Even better, the antenna will mount right on the Boombox itself (for those tailgating and deck party emergencies), which eliminates the chance of litigation caused by your gardener tripping over the wire.
The Boombox offers pretty good sound, thanks to its "2.1 full-range sound system" that includes separate tweeters and mid range speakers, plus a powered subwoofer. It can't compete with a high end home audio system, of course, but for what it claims to be it's more than adequate.
It also includes a headphone jack, for those times you want to groove without bothering others (an important public service!).
SIRIUS says the Boombox is compatible with all its Universal Plug & Play radios and gives up to nine hours of groovin' on batteries (it takes eight D-cells). If the thought of shelling out for eight D cells every nine hours fills you with horror, you'll be happy to know it also comes with an AC adapter – though you'll need a heckuva extension cord if you're in the boonies.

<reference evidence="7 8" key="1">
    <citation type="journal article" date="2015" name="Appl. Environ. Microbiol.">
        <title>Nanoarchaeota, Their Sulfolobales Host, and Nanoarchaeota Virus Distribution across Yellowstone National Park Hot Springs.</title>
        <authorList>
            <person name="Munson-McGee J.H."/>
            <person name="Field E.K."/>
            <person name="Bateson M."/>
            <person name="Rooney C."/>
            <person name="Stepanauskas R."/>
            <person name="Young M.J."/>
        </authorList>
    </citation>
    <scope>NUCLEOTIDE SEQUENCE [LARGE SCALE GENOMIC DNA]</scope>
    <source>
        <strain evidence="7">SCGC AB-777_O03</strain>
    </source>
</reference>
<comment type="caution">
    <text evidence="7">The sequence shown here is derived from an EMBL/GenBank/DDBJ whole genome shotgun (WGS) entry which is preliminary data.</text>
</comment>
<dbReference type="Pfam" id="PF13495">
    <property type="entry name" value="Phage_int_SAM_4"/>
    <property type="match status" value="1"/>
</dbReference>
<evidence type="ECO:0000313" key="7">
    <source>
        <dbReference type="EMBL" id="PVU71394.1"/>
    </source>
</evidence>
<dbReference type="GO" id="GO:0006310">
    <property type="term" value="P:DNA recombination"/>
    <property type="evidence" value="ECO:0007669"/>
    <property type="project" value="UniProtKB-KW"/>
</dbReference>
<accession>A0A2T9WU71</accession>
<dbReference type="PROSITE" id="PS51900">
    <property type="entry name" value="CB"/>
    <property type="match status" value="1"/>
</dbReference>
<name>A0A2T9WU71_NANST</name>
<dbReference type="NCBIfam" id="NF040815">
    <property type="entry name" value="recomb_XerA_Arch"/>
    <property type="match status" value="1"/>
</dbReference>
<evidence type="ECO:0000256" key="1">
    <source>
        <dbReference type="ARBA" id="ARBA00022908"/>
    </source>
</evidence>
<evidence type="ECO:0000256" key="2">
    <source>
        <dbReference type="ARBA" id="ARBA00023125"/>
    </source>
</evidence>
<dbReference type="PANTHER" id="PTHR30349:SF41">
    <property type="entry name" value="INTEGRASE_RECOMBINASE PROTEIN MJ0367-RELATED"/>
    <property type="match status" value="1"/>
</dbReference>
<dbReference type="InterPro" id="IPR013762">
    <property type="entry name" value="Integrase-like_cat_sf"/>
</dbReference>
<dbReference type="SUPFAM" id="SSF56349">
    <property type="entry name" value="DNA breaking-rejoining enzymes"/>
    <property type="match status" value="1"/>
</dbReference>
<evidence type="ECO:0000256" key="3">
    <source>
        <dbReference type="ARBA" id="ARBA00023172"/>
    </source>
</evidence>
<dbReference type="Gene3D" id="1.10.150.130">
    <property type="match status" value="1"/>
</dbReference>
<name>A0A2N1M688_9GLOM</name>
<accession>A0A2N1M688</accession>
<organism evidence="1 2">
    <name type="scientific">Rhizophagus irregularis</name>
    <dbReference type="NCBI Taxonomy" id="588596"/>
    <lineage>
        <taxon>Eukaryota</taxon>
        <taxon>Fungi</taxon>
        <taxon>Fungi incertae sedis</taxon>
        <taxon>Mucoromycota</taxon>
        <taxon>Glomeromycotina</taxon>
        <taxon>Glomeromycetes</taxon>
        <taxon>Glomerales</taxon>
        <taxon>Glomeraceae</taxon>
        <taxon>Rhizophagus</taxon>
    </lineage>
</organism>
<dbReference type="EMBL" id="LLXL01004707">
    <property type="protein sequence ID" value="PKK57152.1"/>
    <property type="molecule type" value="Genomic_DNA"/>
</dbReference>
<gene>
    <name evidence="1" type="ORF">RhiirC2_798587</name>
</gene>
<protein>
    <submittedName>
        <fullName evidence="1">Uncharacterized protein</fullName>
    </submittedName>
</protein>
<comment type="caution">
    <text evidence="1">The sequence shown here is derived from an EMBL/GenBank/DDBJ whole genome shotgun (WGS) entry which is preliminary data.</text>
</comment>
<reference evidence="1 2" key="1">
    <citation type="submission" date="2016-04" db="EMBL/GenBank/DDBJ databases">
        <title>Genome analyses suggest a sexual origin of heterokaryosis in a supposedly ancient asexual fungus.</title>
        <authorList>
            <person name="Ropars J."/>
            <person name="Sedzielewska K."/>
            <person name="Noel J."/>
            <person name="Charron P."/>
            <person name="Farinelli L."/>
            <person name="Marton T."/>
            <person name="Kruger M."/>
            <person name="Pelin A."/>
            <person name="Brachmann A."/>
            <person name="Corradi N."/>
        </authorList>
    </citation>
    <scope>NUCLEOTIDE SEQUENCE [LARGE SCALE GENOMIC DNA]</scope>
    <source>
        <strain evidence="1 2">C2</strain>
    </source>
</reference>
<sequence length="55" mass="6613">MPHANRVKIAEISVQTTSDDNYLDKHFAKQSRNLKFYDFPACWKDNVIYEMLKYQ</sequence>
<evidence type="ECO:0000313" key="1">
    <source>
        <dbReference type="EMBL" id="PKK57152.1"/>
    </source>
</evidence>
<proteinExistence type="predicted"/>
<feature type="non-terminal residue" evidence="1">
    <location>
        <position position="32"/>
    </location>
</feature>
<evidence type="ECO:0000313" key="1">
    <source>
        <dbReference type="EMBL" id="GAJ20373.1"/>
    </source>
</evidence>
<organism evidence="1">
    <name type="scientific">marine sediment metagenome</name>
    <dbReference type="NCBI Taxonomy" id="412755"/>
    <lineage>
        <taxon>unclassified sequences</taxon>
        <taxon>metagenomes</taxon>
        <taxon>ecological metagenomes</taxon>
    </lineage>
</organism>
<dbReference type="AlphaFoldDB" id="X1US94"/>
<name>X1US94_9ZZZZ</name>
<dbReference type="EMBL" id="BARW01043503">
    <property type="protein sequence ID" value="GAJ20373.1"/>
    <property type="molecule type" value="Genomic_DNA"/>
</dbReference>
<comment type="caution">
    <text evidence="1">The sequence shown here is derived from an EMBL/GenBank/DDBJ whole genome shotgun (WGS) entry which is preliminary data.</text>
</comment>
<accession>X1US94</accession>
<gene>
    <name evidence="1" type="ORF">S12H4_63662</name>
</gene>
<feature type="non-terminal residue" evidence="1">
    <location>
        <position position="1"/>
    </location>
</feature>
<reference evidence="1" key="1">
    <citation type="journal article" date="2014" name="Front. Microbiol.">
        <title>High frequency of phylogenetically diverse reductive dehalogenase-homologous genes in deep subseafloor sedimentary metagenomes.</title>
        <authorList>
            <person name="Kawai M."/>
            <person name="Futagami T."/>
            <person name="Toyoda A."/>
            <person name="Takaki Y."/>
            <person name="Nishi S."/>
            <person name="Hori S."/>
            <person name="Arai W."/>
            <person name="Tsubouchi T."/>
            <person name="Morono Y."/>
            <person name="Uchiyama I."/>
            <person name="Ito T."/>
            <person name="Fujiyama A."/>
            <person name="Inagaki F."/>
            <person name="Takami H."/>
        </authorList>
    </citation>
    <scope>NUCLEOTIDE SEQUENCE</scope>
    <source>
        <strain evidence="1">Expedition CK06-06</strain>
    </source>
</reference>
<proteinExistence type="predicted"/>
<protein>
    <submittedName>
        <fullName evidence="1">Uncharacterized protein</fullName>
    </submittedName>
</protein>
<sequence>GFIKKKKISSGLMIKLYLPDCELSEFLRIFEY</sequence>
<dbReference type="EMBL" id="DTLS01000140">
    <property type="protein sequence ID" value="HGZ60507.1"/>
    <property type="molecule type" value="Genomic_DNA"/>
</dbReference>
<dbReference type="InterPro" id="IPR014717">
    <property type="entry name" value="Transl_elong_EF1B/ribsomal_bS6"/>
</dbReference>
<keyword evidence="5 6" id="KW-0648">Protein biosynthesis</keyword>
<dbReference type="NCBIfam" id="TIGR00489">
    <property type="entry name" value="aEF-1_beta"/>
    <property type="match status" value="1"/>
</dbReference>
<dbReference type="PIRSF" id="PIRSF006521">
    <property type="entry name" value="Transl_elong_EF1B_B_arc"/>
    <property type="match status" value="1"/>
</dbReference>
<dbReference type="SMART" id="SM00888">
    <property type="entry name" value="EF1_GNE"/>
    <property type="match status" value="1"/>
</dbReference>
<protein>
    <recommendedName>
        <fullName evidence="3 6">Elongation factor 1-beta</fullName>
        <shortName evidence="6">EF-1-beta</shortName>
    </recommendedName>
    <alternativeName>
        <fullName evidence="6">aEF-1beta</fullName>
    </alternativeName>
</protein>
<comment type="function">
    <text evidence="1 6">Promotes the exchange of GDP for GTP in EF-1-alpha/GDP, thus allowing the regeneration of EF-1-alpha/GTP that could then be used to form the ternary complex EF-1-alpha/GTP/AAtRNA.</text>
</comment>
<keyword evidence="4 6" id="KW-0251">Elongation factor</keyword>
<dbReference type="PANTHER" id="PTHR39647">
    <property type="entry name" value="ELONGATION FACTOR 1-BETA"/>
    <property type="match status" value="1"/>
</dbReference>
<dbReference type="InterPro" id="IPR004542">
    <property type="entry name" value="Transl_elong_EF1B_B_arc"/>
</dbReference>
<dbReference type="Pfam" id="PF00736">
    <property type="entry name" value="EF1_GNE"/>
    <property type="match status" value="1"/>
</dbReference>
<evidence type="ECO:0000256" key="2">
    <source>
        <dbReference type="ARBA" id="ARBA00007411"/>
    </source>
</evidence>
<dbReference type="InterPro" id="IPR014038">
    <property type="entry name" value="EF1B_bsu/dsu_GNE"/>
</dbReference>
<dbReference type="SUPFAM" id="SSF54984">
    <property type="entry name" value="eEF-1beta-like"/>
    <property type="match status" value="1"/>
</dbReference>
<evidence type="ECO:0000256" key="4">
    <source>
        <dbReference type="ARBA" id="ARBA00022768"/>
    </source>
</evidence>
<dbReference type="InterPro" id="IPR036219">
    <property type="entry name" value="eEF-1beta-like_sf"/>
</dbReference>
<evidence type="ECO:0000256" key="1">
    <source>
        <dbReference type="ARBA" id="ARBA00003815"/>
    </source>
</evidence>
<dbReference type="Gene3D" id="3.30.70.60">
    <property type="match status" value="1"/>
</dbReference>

Naturally, the Boombox also comes with all the features of whichever radio head unit you plug into it. I used it with the Sportster 4, and its remote control came in really handy; I could change channels without having to get up off my, er, chair, thus helping to ensure the continuation of a completely sedentary lifestyle.
The biggest advantage to either of these units is that you get the SIRIUS satellite service. I've listened to both satellite services, thanks to them being installed in an increasing number of vehicles these days, and prefer SIRIUS' selection, though to be fair I haven't listened to XM as much so can't give a complete "apples to apples" comparison.
It's true that, of the 100+ channels available, I probably only listen to about 15 on a regular basis and have programmed out entire genres that don't interest me. But that's the beauty of it: there's probably a good 15 or more channels, from hip hop and Howard Stern to Broadway, contemporary and classic rock, country, comedy and talk, that'll appeal to just about anyone.
Copyright 2008 Jim Bray
Jim Bray's columns are available through the TechnoFile Syndicate.